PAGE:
Quantum computing and quantum computers are in advanced stages of development due to recent nanotechnology advances in these areas. These computers promise to be so fast and powerful that our modern supercomputers will be little more than toys in years to come. The problem is that their sheer capacity for processing data means that they will likely be able to readily crack even the most advanced encryption methods through brute force.
Brute Force Code Breaking
There is nothing elegant or subtle about brute force code breaking. It simply means trying millions of different combinations in order to come up with the right one. The more digits in a password for example, requires more attempts at guessing correctly. When the number of permutations is measured in the millions or billions, the time taken to break a code using brute force can be excessive. However a quantum computer can work at such high speed it could crack an encryption code in seconds, whereas current computers may take hundreds of years to do the same job.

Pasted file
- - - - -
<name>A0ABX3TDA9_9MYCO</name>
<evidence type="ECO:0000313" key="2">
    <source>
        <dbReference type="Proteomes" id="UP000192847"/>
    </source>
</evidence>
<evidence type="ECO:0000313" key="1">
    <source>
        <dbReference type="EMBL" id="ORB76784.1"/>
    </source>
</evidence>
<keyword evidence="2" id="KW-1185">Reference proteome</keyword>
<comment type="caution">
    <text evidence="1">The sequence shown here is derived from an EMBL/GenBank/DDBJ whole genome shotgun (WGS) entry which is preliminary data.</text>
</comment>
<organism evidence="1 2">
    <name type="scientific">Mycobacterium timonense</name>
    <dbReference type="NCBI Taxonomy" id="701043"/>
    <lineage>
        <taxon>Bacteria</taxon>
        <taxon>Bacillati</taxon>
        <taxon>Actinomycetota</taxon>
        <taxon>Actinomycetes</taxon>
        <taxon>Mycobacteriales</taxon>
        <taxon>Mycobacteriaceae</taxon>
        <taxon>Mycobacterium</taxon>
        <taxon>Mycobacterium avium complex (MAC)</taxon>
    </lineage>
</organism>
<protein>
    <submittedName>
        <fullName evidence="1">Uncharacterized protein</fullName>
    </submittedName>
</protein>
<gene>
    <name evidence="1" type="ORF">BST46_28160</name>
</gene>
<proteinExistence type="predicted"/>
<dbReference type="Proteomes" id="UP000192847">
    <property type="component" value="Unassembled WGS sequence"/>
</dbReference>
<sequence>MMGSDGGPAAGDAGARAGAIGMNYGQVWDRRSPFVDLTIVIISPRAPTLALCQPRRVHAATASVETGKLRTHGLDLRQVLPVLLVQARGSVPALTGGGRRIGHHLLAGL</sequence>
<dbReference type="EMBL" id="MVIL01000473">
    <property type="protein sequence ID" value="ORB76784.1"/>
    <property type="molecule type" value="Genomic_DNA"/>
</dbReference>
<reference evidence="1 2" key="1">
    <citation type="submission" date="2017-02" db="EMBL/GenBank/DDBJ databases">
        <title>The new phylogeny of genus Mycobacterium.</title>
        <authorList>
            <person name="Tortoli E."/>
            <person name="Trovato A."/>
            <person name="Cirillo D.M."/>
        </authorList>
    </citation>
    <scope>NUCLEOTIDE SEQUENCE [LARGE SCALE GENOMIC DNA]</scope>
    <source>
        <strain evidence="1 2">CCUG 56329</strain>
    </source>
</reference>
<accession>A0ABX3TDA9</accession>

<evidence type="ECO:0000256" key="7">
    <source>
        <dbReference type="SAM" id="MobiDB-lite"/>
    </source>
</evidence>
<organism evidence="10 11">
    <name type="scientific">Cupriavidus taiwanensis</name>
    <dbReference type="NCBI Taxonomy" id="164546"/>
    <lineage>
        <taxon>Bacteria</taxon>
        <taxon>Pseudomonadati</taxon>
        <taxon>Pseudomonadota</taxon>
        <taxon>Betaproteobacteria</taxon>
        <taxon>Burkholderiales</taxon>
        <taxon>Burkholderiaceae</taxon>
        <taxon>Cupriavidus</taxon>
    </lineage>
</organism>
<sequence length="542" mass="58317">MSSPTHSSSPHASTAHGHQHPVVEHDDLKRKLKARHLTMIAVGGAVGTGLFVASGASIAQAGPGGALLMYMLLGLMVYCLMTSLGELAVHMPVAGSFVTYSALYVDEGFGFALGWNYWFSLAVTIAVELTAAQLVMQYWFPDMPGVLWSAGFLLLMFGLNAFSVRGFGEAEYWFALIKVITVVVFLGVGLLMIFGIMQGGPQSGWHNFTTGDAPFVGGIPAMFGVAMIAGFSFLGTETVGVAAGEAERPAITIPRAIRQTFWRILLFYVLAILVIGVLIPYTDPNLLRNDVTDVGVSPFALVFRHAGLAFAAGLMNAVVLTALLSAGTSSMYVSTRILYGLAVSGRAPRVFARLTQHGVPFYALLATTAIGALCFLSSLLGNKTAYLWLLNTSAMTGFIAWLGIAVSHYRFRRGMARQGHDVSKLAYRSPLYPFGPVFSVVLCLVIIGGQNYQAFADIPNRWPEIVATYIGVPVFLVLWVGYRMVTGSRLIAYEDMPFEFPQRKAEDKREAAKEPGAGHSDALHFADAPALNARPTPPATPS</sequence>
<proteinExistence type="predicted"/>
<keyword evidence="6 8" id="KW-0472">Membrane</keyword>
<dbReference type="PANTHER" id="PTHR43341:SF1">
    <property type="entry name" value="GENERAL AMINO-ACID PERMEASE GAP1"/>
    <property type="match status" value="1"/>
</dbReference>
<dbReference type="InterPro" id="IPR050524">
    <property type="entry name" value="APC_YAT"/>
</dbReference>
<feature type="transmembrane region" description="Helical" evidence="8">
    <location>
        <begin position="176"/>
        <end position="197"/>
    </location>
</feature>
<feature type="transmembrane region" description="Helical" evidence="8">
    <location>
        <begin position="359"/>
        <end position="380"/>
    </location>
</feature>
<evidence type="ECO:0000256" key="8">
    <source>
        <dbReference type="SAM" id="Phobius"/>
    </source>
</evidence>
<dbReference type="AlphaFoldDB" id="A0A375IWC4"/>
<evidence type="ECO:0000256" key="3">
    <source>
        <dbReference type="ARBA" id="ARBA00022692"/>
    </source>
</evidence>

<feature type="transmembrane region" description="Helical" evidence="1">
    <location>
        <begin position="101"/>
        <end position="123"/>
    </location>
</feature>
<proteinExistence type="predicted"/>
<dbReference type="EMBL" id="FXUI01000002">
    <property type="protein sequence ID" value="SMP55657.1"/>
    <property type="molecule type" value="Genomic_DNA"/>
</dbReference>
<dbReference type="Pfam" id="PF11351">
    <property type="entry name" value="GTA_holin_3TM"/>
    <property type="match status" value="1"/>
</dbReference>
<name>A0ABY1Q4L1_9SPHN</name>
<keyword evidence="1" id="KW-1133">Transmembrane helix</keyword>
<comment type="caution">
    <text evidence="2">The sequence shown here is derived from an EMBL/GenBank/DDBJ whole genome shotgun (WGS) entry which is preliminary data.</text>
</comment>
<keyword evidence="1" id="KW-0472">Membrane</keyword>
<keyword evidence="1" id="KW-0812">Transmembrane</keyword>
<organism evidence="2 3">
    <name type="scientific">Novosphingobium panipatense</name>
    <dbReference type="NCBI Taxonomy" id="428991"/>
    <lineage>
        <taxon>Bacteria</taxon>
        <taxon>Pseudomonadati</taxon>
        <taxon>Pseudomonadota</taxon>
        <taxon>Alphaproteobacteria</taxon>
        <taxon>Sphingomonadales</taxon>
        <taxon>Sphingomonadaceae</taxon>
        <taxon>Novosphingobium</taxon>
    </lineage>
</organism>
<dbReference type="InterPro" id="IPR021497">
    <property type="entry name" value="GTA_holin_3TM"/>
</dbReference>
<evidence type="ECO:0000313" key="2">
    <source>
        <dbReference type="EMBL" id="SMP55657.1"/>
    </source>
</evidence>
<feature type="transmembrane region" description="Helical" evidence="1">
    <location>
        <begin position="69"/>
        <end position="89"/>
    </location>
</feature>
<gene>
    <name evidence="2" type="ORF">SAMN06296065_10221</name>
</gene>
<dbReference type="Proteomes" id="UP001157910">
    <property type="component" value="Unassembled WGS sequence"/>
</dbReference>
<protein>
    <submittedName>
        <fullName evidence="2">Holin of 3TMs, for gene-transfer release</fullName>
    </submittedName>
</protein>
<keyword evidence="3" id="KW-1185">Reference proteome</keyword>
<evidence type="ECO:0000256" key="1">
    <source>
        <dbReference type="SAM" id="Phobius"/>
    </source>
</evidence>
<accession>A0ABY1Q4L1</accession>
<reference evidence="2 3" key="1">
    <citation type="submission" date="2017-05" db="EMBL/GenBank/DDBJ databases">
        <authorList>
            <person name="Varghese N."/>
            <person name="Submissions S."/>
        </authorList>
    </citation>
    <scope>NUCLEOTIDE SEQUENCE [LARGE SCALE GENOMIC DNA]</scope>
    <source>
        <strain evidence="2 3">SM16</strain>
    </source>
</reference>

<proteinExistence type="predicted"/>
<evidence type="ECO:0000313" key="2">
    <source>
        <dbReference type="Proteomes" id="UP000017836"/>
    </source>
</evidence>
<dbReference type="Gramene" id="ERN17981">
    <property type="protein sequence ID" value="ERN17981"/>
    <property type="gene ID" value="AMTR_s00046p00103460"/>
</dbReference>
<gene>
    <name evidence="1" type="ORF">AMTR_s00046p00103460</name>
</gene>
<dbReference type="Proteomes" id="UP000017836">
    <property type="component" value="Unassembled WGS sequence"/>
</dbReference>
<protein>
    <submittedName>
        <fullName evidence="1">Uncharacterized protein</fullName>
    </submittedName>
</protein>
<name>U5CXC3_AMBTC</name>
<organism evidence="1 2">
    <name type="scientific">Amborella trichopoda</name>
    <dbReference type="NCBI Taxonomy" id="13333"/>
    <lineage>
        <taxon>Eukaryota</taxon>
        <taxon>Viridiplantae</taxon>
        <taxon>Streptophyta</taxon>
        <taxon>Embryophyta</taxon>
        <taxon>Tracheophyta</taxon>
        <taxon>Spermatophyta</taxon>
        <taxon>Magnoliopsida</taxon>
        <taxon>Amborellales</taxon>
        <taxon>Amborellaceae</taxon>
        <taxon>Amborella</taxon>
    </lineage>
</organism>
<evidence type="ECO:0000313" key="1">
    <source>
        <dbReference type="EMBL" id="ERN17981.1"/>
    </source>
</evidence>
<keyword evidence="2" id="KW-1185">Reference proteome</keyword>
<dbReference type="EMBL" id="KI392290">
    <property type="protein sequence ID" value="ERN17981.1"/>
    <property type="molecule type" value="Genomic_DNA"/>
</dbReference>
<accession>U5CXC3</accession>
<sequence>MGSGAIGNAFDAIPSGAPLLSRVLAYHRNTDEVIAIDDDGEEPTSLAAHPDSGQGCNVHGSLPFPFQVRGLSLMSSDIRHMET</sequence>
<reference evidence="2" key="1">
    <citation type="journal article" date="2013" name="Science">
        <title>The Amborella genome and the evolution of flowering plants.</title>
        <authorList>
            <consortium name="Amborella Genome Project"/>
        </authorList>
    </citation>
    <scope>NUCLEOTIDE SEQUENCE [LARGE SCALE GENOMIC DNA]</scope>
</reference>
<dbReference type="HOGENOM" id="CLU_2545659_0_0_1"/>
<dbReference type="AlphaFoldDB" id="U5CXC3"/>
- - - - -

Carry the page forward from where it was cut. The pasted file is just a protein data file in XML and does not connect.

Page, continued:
Fortunately quantum cryptography has arrived as a reality in advance of quantum computers. The way quantum cryptography works relies upon an interesting twist of quantum physics known as the Heisenberg Principle.
Heisenberg Uncertainty Principle
The Heisenberg Uncertainty Principle is based on the idea that by simply looking at a tiny particle like a photon, you change it permanently.
This means that you if you use a the state of a photon to generate a cryptography key to protect data transmissions, then that key is altered and the data rendered unreadable if someone tries to eavesdrop on the transmission.
Athough it is single photons that are being dealt with, the keys are generated at a rate of hundreds of them every second. This makes breaking the encryption impossible.
Applications of Quantum Cryptography
Quantum cryptography systems are already used by some government agencies, large banks, telecommunications companies and other corporations who handle sensitive or military data. Commercial quantum cryptographic systems are available from a range of companies including MagiQ, id Quantique and NEC.